This is the main activity that’s carried out in the park. As earlier noted, this involves walking through the jungle in search of the chimpanzees and on spotting them, a tourist is only allowed to spend an hour with the endangered species. The park hosts the biggest population of the chimpanzees making it one of the top destinations in Africa for chimpanzee tracking.
Here a tourist is allowed to spend more hours with the species and unlike gorilla trekking in Bwindi impenetrable park, a tourist here spends their time with the species either half day or full day with setting off to the jungles usually at 6:30am. Chimpanzee habituation permits are more expensive compared to tracking.
Nature would be incomplete without the sounds of birds and Kibale does offer tourists a chance to have a look at more than 375 species of birds that inhabit the forest due to its variety of vegetation and available food for them. Green breasted pitta is the main attraction for birders in the park. Other include Crested Flycatcher, Tiny Sunbird, Yellow-spotted Barbet, Black-billed Turaco, Blue shouldered Robin Chat, White-naped Pigeon, White-collared Olive-back White-bellied, Red-chested Fluff tail, Masked Apalis, Nahan’s Francolin, Rey-throated Flycatcher Rey-winged Robin among others.
While a tKibale national park, a 12km trek through the park is something worth taking part in. trekking through the forest involves passing through terrain like swamps, forests along rivers, grassland which will give you an opportunity to view different species from plants, animals like bush backs, elephants, buffaloes and the beautiful scenery. The nature walks are conducted with the help of a game ranger stationed at the park and the setting off time is usually at 8:00am in the morning.
Bigodi swamp walk
Walking through this area that’s found in the Magombe swamp area will offer you with long lasting memories and its one of the areas in the park that you don’t have to miss out visiting. In this particular area, you’ll be able to spot different species of mammals, birds, and some primates that are rarely seen. You’ll also be able to come close to chimpanzees and more.
Amabere Ganyina Mwiru
This iconic cultural feature is located 10km from fort portal town in Kabarole district close to Nyakasura school. The rocks found in a cave were formed as a result of stalactites and stalagmites and have a strong cultural attachment to the people of Tooro i.e. the Batoro. Before visiting this place, you’re advise to carry with you strong hiking boots because the place is slippery. Upon reaching there, the site manager will take you through the background of the place, and the cultural significance of the place to the people of Tooro.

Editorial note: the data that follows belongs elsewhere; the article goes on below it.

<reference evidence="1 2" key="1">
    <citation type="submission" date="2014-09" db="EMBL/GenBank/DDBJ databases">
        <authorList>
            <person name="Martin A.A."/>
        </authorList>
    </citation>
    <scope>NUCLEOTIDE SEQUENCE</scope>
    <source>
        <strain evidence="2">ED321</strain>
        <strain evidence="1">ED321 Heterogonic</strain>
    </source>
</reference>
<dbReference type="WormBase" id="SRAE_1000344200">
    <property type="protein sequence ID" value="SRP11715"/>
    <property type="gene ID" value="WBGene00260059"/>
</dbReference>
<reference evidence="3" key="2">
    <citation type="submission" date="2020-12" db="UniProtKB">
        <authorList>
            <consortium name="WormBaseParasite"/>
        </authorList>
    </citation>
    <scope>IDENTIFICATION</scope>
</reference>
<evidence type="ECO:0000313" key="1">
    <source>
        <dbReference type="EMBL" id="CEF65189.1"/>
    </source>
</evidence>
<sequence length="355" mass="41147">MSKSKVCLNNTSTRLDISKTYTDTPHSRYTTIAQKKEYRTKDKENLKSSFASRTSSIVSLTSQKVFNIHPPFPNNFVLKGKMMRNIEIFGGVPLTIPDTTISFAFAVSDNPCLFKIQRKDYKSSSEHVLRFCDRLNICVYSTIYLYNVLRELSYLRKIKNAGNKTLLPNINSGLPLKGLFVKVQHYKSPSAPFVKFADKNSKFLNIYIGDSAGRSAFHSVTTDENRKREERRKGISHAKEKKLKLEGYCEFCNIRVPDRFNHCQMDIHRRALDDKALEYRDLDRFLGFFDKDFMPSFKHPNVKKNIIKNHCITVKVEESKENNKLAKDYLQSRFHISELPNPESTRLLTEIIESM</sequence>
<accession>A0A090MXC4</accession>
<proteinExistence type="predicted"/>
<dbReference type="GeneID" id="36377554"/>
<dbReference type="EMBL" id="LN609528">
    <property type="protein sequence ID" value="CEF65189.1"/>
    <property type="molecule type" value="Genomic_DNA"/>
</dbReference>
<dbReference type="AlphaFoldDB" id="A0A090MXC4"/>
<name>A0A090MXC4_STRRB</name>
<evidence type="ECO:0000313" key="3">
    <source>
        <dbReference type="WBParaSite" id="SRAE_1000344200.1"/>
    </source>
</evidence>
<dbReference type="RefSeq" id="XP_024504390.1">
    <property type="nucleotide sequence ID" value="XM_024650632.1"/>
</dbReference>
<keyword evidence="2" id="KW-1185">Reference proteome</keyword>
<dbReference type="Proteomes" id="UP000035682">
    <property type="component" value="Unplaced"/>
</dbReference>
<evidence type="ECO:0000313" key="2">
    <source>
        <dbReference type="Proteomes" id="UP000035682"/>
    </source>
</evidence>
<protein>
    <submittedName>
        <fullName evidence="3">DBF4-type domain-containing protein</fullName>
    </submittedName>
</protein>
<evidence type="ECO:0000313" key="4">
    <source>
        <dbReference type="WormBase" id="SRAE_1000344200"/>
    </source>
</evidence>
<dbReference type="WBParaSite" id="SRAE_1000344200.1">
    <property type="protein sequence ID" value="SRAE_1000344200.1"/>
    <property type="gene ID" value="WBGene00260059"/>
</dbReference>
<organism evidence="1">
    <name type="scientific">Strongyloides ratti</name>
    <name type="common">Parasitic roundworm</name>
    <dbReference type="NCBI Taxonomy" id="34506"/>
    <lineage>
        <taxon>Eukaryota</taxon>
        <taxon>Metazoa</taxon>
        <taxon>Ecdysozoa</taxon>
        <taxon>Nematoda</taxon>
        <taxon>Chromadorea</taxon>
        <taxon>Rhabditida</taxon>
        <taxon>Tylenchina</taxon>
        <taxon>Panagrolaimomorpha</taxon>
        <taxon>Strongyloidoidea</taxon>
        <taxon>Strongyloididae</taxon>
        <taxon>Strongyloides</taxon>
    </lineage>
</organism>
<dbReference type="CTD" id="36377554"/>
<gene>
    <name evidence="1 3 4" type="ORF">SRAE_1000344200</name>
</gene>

From ‘Amabere ganyina mwiru,’ you can hike to Nyakasura hill which will give you views of 3 different crater lakes and a visit to the marking of a large foot in the area believed to belong to one of the last Batembuzi dynasty people who were giants.
Please note each activity is paid for differently with chimpanzee tracking permits costing $200. However, costs usually change each season. Other activities like birding cost $30, Bigodi swamp walk costs about $30
How to get there
Roads in Uganda are greatly improving and on what used to be a long drive, its now simplified with these good and tarmacked roads. Getting to Kibale national park is a 6-7hr drive from Entebbe that is Kampala through Fortportal to Kibale forest or Kampala – Mbarara – Kibale forest via Ibanda while a drive from Murchison national park south down the escarpment to Kibale takes about 7hrs. if queen Elizabeth national park is your next destination from Kibale, then it’ll take you about 3hrs to get there. Alternatively, there scheduled chartered planes always flying between Entebbe and Kasese airstrip that is an hour from Kibale national park, reducing the time you’d spend on the road.
Accommodation in Kibale National Park
Accommodation services in the park range from luxury, mid-range and budget. Kyaninga loge, Ndali and primate lodge are among the favorites. Other hotels in the park include: Mountains of the moon Hotel, Rwenzori View Guest house, The Duchess, Papaya Safari Lodge, Turaco Treetops, Chimpanzee Guest house among others.
Best time to visit Kibale National Park
Tourism in Uganda is an all-year success however given that the country is locate near the equator, it receives rainfall through the year. The best time to visit Kibale is during the drier seasons of the year and that is between June to September and December to February. You can as well choose to visit during the wet season of the year when permits are a bit less costly and that’s between the months of march to May and October to December.
Uganda is richly blessed in nature. While here, you can visit other destinations like Bwindi impenetrable national park known for its endangered gorillas, queen Elizabeth national park known for its tree climbing lions in the Ishasha province, Lake Mburo national park, Kidepo and more. Book with us your next trip as we will be able arrange your itinerary at an affordable price